@Override
   public Date getArrived() { return arrived; }

...
}

However, there is a problem with this basic approach : while capturing the timestamp at the point of entry into the system is simple enough, (problems of distributed clocks aside), implementing temporal queries on top of the data is problematic: it is easy to add a lower-bound constraint to retrieve all entries where the created timestamp is greater-than-or-equal-to the required snapshot. Unfortunately, adding the upper bound is not so easy, as the time at which a version is superseded by another is not stored on the entry itself, but is implied from the arrived timestamp of the subsequent version or, in the case of the currently live version, is open-ended.

The problem of no upper-bounds for temporal queries is most commonly resolved by adding a superseded timestamp to each entry, and setting it to match the arrived timestamp of the superseding version, when that arrives. With this approach, it is now trivial to add an upper-bound constraint along side the lower-bound so that only objects that were live at the specified snapshot time are retained within the data set i.e.:

arrived <= snapshot && snapshot < superseded

To improve the performance of such a common filter operation it is common to add indexes to both the created and superseded fields.

The problem with the above approach is that it copies data, i.e. the arrived timestamp from one entry to the superseded of another, which can become out of sync, and it mutates an existing entry, (previous version), when adding a new one, which opens up many more possibilities for data corruption and increased code complexity.

The solution I’m proposing is to not store the superseded timestamp on the entity itself, but to make use of Coherence’s custom index support to build a time-line index designed to support temporal queries. The index will store a time-line of versions per business-key e.g. the stockId in our example above. The time-line will consist of the set of versioned keys, ordered by their arrived timestamp, (or indeed any other timestamp). This is relatively simple, requiring only a custom index, extractor and filter. So let’s see some code…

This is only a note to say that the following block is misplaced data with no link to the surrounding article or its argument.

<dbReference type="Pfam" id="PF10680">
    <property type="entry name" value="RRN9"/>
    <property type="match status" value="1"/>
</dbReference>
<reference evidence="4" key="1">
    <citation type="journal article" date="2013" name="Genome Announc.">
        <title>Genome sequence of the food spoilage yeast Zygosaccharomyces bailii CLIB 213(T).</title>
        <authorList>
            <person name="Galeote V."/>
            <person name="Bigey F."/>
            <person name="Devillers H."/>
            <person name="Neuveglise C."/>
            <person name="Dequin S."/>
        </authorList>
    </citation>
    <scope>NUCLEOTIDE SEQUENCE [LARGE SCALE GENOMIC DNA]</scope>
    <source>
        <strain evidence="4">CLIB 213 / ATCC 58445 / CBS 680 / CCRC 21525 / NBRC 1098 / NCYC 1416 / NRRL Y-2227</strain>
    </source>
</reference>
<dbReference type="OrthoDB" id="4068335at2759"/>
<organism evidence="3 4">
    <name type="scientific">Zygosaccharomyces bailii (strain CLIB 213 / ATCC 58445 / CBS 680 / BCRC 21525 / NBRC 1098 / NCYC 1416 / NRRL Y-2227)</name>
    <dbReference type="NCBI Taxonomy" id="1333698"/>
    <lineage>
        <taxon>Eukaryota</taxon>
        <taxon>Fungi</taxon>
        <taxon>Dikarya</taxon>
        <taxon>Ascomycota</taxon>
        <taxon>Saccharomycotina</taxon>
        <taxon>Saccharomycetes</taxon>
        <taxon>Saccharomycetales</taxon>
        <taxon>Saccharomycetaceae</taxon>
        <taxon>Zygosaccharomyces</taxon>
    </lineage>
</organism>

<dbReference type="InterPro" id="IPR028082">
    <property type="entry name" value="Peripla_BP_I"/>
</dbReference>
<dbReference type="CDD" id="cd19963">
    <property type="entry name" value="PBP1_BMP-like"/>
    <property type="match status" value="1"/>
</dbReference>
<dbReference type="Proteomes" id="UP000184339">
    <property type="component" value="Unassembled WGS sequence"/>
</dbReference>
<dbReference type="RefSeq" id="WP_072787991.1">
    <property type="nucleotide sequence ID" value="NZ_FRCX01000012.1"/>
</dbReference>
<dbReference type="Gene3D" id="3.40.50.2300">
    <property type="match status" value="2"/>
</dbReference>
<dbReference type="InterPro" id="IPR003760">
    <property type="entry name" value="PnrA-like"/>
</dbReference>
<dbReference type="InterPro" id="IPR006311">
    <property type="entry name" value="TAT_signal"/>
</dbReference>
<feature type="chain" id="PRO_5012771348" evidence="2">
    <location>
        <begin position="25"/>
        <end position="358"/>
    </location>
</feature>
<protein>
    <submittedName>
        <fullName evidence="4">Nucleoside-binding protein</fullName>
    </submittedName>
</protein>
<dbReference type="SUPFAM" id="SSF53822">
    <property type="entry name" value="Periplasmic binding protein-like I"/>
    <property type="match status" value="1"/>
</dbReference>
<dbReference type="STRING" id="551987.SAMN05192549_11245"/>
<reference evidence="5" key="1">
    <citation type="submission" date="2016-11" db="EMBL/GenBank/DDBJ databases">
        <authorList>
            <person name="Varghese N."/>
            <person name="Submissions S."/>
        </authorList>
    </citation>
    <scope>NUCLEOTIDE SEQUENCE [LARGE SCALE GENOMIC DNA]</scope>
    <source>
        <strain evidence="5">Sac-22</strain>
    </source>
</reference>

1. Create a IndexAwareExtractor to install your custom index

Indexes in Coherence are tied to an Extractor. For normal indexes this needs to be the same extractor that is used by any filter that you expect to make use of the index. It is possible to add custom indexes and extractors that are compatible with the in-built Coherence filters, but that is not what we are trying to achieve here, as no in-built filters are going to be able to understand the time-line stored within the index, and so the role of the extractor is just to install and un-install the index.

@Portable
public class TemporalExtractor implements IndexAwareExtractor, Serializable {

   @PortableProperty(value = 1)
   private ValueExtractor businessKeyExtractor;

   @PortableProperty(value = 2)
   private ValueExtractor timestampExtractor;

   @PortableProperty(value = 3)
   private ValueExtractor versionExtractor;

   public TemporalExtractor(ValueExtractor businessKeyExtractor, ValueExtractor timestampExtractor, ValueExtractor versionExtractor) {
      this.businessKeyExtractor = businessKeyExtractor;
      this.timestampExtractor = timestampExtractor;
      this.versionExtractor = versionExtractor;
   }

   @Override
   public MapIndex createIndex(boolean ordered, Comparator comparator, Map mapIndex, BackingMapContext context) {
      MapIndex index = new TemporalIndex(this, context);
      mapIndex.put(this, index);
      return index;
   }

   @Override
   public MapIndex destroyIndex(Map mapIndex) {
      return (MapIndex) mapIndex.remove(this);
   }
}

The extractor takes the ValueExtractors that the index will need to extract the business key from the entry’s key, and both the version and timestamp from the entry’s value. These are made available to our custom TemporalIndex which is covered below.

The only methods of note within the extractor itself are the createIndex(), and destroyIndex(), which are called by Coherence as our index is added and removed, respectively, (or on new nodes as they join the cluster). The create method adds an instance of our custom index to the cache’s index map, keyed off the extractor, while the destroy removes the said same entry.  Because the extractor is used as the key into the index map it is important that both equals() and hashcode() are implemented correctly.

2. Create a custom index that tracks the timeline of each object

The index will hold a map of business key to the time line of versions of that key. The time line stores the temporal points, i.e. the arrived time stamps, at which each new version arrives and the corresponding entry’s key.

Temporal reverse index